ROME, March 17 (UPI) -- Denmark regained the top spot as the world's happiest country in this year's World Happiness Report, beating out Switzerland, the previous year's winner.
Independent researchers used a combination of empirical data and subjective opinion about incomes, social support, healthy life expectancy, freedom of choice, generosity of governments and individuals, and perception of corruption to determine the ranking of happiness. The researchers from the Sustainable Development Solutions Network, a group of academics and public health authorities convened by U.N. Secretary General Ban Ki-moon, also considered how each country compares to Dystopia, a fictional and unhappy land which would be found at the bottom of the list if it existed.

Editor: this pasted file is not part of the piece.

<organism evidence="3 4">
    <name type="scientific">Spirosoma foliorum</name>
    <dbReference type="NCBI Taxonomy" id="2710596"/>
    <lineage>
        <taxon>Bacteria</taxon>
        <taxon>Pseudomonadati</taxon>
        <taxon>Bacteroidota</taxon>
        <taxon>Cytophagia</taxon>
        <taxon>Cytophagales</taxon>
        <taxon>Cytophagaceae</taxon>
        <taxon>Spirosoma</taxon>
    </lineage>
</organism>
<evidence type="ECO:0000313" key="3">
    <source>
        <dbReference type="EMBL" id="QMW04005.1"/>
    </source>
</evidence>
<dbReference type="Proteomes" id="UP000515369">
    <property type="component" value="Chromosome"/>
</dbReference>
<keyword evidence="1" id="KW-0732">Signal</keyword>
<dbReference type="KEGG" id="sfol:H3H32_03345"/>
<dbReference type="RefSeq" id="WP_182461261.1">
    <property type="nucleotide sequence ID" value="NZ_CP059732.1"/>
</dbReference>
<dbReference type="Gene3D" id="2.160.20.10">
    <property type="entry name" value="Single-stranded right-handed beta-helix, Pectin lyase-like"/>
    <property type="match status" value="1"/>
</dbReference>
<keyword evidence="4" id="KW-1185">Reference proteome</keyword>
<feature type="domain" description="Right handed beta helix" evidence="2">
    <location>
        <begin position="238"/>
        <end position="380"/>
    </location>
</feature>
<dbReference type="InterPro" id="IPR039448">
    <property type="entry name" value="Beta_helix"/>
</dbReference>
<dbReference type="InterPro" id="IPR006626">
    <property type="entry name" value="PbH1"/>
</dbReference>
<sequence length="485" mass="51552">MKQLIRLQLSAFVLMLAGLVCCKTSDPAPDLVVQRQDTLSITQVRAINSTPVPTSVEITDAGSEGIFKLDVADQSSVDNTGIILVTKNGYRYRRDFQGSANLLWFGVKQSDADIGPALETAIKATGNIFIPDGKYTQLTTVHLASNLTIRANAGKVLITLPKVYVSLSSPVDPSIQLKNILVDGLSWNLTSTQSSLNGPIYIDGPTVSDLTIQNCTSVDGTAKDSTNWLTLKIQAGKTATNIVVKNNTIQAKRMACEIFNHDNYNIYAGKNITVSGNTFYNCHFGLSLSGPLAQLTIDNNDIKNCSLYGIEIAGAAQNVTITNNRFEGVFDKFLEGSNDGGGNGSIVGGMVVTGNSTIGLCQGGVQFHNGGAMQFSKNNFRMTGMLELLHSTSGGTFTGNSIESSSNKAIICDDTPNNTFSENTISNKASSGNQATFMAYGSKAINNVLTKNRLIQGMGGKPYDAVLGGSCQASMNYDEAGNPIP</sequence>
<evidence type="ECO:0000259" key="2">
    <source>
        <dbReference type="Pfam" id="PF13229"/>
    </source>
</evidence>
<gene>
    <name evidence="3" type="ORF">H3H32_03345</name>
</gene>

Indices of 157 countries were compared and ranked in the report, released days ahead of the United Nations' World Happiness Day on March 20.
Denmark had the highest index in the report. The rest of the top 10 are, in order, Switzerland, Iceland, Norway, Finland, Canada, the Netherlands, New Zealand, Australia and Sweden.
The United States came in at 13th, ahead of Costa Rica but behind Israel and Austria. Britain was 23rd, France was 32nd, Russia was 56th, China was 83rd and Ukraine was 123rd.
Togo, Syria and Burundi finished at the bottom of the list. Burundi's happiness index of 2.905 compares to list-leader Denmark's 7.526, suggesting a Dane's life is more than twice as happy as that of the average Burundian.
"This simple cross-country evidence suggests that both economic competitiveness and [sustainable development goals] achievement, but not economic freedom, explain aspects of well-being," the report concludes.